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Philippine Center for Population and Development

Pro-GAD CAPOOCAN: YES IT CAN! A Case on Gender and Development as a Platform for Instituting Population Management


Maximillian Ventura

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Gender and Development as a Platform for Population Management case study.pdf

It was in FY 2000 when the Tacloban based regional federation of NGOs known as Institute for Democratic Participation and Governance (IDPG) which was pushing for reforms in local governance conducted a participatory rapid appraisal (PRA). The results of the PRA served as part of their baseline data as well as inputs to the participatory development planning initiatives that they were implementing in Leyte province. It was during this PRA in Capoocan where gender issues were surfaced by the community participants.

The results of the initial PRA were further deepened through the studies of the local member NGO of the IDPG network, Center for Partnership Initiatives for Development (CPID), using gender–specific tools. The study showed the following gender and development issues:

  1. Lack of economic opportunities and skills forced women to migrate to the cities to work as house help or do menial jobs with some going to prostitution. The women who stay are totally dependent economically on their husbands who themselves are unable to provide for their family
  2. Multiple burdens of Capoocan women that includes sole responsibility for household chores and child rearing as well additional expectation of being able to augment family income and do volunteer community work.
  3. Violence against Women and Children (VAWC) was surfaced as an issue faced by the womenfolk of Capoocan. Domestic violence particularly physical abuse followed by wifebeating, sexual harassment and discrimination rank among the top acts of violence.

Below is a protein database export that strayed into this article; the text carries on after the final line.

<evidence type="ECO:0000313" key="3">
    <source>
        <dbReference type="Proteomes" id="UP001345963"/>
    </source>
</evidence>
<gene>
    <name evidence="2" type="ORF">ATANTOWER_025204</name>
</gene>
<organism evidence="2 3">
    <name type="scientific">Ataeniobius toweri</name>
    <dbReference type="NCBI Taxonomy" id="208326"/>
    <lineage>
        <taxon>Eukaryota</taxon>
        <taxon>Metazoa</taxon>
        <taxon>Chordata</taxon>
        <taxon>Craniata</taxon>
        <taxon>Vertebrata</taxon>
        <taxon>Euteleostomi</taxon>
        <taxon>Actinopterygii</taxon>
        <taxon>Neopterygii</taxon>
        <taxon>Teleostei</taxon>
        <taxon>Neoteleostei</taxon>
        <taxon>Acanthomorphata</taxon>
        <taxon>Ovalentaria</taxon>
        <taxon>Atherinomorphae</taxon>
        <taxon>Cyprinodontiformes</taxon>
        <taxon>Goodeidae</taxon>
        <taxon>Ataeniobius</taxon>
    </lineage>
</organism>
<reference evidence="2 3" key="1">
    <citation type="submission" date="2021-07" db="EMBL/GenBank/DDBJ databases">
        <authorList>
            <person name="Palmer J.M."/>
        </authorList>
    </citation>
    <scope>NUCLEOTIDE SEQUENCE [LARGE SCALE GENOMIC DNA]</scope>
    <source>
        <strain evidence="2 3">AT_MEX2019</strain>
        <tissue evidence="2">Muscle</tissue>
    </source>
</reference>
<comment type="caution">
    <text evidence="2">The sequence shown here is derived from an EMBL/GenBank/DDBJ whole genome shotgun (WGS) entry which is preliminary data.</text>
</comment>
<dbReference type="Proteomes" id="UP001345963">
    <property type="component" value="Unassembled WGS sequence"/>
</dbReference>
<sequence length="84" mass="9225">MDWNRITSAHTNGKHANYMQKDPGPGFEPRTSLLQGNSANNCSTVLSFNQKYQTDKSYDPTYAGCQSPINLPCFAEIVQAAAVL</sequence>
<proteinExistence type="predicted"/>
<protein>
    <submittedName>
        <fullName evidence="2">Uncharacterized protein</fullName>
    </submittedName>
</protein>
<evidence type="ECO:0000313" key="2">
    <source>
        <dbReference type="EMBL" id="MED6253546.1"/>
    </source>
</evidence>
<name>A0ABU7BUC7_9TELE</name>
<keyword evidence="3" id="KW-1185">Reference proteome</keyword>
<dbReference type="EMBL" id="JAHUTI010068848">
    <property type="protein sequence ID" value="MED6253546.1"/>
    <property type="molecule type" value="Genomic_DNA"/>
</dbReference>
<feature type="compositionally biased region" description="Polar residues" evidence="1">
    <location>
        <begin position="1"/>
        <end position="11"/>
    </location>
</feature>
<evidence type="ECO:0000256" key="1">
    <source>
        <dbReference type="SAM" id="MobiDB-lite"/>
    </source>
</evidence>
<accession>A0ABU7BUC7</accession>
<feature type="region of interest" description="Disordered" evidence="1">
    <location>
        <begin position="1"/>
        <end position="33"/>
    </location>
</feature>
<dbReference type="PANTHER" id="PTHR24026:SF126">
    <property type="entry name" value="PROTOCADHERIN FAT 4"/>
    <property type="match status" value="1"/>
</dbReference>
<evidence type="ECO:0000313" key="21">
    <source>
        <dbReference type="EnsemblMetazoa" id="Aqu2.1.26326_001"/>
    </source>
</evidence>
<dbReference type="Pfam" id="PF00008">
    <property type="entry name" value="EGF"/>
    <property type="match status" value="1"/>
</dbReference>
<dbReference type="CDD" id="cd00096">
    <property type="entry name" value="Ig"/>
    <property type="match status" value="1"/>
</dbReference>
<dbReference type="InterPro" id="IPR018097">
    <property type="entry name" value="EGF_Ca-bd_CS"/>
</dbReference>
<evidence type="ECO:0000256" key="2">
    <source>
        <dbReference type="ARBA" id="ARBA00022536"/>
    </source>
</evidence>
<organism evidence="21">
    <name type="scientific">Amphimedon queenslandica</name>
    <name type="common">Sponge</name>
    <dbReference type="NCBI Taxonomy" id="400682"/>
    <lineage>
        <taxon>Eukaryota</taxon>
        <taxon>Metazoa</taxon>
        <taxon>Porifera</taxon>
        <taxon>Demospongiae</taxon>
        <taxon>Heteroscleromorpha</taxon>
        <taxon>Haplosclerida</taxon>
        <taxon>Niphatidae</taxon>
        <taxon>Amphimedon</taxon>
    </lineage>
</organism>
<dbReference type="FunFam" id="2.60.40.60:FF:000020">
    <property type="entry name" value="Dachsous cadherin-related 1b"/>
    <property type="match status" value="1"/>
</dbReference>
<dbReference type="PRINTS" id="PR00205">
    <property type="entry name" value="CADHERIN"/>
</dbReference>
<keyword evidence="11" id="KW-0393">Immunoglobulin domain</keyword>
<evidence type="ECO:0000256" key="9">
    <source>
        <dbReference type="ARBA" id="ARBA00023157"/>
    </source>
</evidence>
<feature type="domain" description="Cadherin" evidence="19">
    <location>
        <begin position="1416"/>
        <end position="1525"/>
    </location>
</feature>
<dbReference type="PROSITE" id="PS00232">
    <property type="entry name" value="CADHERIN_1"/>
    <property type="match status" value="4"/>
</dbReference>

4. Low awareness about reproductive rights of women. Confusion and misconceptions on contraception was common and can be traced from the lack of information on the purpose, methods and effects of different reproductive health options.
  5. Low participation of women in governance with only a few women councilors elected. Their participation in local special bodies (LSBs) is minimal owing to their lack of knowledge and skills in articulating women’s issues. As a result there is a lack of programs and projects for women concerns.
  6. Lack of gender-disaggregate information at the municipal level resulting in gender blind plans and projects by the LGU. It was only at the Municipal Social Welfare Office were gender specific projects were undertaken but limited only to violence against women concerns.

Given these findings, CPID initiated further consultations with the mayor and other key personalities of the LGU to present possible interventions and strategies that would address the issues surfaced and that eventually led to the formation of the Municipal GAD Focal Team (MGFT). Prior to the formation of the MGFT, CPID in the interim together with an LGU representative from the Municipal Planning and Development Office also further immersed themselves in GAD concerns through meeting and linkages with the National Commission on the Role of the Filipino Women (NCRFW) as well as learning of the procedure for the allocation of GAD in the budget through the book The GAD Budget Trail published by The Asia Foundation. While in Manila they were also able to catch a show called “The Vagina Monologues”, a play about the travails of three outspoken vaginas, unknown to man.